Women were recruited to take part in the study during the post-delivery follow-up period in the hospital. Eligible women were contacted by a health professional (a nurse or physician) and asked whether they wanted to know about a study on prevention of cancer of the cervix; those interested had a post-natal visit scheduled within 43 to 60 days after delivery to be enrolled in the study. Women had to attend the post-natal visit and sign the informed consent form to be included in the study.
A total of 509 women were invited to participate: 24 refused, 163 women previously interested in participating did not return to the post-natal visit, and 322 attended the post-natal visit. However, 18 women were not eligible (11 attended the post-natal visit more than 60 days after delivery, one had HIV positive serology, one had more than one delivery, and five were over 24 years old). Three eligible women were excluded by the investigators: one had an acute infectious disease and two aged <18 years lived in a reformatory and had difficulty obtaining a legal representative's signature on the informed consent form within the study period. Therefore, 301 primiparous women were included in the analysis.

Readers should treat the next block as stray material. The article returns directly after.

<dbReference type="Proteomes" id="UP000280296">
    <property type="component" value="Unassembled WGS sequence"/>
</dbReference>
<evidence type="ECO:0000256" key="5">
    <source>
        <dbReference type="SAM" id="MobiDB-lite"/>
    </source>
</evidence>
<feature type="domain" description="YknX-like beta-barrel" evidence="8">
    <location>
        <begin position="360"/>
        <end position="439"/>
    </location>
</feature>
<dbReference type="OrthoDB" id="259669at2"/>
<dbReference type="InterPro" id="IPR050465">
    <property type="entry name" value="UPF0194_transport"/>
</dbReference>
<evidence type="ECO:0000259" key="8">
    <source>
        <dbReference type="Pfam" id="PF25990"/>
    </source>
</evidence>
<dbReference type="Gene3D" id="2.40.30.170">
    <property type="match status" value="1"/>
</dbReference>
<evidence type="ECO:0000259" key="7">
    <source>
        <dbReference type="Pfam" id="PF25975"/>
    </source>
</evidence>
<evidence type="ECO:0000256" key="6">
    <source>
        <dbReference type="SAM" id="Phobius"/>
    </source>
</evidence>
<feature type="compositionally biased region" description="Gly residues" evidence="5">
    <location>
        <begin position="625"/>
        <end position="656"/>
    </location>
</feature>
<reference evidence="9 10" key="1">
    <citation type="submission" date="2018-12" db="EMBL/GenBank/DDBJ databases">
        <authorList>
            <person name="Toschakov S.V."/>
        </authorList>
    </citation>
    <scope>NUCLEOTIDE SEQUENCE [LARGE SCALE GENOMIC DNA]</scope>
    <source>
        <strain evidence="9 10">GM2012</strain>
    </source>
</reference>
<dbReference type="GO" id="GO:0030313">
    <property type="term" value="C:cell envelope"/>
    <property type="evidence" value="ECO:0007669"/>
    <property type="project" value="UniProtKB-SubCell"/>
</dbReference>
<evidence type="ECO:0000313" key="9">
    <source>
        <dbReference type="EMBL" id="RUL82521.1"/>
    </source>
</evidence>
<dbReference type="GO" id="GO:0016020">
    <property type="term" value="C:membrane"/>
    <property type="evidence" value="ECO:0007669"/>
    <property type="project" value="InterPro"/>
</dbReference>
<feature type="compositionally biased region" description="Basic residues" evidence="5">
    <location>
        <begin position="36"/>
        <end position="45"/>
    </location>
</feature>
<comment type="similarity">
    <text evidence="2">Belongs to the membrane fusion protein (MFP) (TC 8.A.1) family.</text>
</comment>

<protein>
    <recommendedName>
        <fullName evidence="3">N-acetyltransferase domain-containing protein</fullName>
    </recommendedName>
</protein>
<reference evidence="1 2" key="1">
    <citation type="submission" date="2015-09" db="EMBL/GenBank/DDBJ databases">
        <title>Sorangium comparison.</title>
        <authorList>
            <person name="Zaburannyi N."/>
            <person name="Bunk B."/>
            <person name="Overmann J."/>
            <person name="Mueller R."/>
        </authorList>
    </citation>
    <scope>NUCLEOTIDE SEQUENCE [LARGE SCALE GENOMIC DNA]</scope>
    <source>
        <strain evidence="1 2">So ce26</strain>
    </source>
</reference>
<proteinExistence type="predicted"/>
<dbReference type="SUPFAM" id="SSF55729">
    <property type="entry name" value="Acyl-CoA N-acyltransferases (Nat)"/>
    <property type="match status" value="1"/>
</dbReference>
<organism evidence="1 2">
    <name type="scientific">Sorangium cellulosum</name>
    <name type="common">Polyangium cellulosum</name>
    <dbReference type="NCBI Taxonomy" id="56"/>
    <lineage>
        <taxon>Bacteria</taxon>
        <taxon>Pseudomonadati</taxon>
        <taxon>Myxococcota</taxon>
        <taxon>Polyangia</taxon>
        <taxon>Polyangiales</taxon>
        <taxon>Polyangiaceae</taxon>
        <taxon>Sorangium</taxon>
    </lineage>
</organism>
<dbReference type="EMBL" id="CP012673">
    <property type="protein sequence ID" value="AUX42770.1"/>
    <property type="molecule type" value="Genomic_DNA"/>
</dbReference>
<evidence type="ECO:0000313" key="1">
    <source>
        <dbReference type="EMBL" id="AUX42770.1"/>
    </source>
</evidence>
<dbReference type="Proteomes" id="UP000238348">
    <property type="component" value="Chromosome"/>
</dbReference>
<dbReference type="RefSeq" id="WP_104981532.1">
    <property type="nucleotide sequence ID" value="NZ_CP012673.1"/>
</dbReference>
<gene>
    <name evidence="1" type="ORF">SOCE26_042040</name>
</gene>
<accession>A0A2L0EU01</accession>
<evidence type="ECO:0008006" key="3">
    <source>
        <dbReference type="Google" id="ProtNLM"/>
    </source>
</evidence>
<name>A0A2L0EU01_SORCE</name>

During the routine post-natal visit, women were enrolled and interviewed, in an appropriate setting ensuring privacy, by trained interviewers. Using a standardized questionnaire (Additional file 1), information obtained included demographic characteristics, sexual behaviour, reproductive history, contraceptive practice, smoking habits, and awareness and knowledge of HPV, cervical cancer (causes and prevention), vaccines, and HPV vaccine acceptability. Only women who answered questions about awareness of each one of these subjects affirmatively were asked the following open questions, respectively: Could you explain how HPV may be caught and what it may cause? Could you explain what the causes(s) of cervical cancer are? Could you explain how the examination to prevent cervical cancer or "cytological tests" examination is performed? Could you explain what vaccines are? Do you know what vaccines you have been given?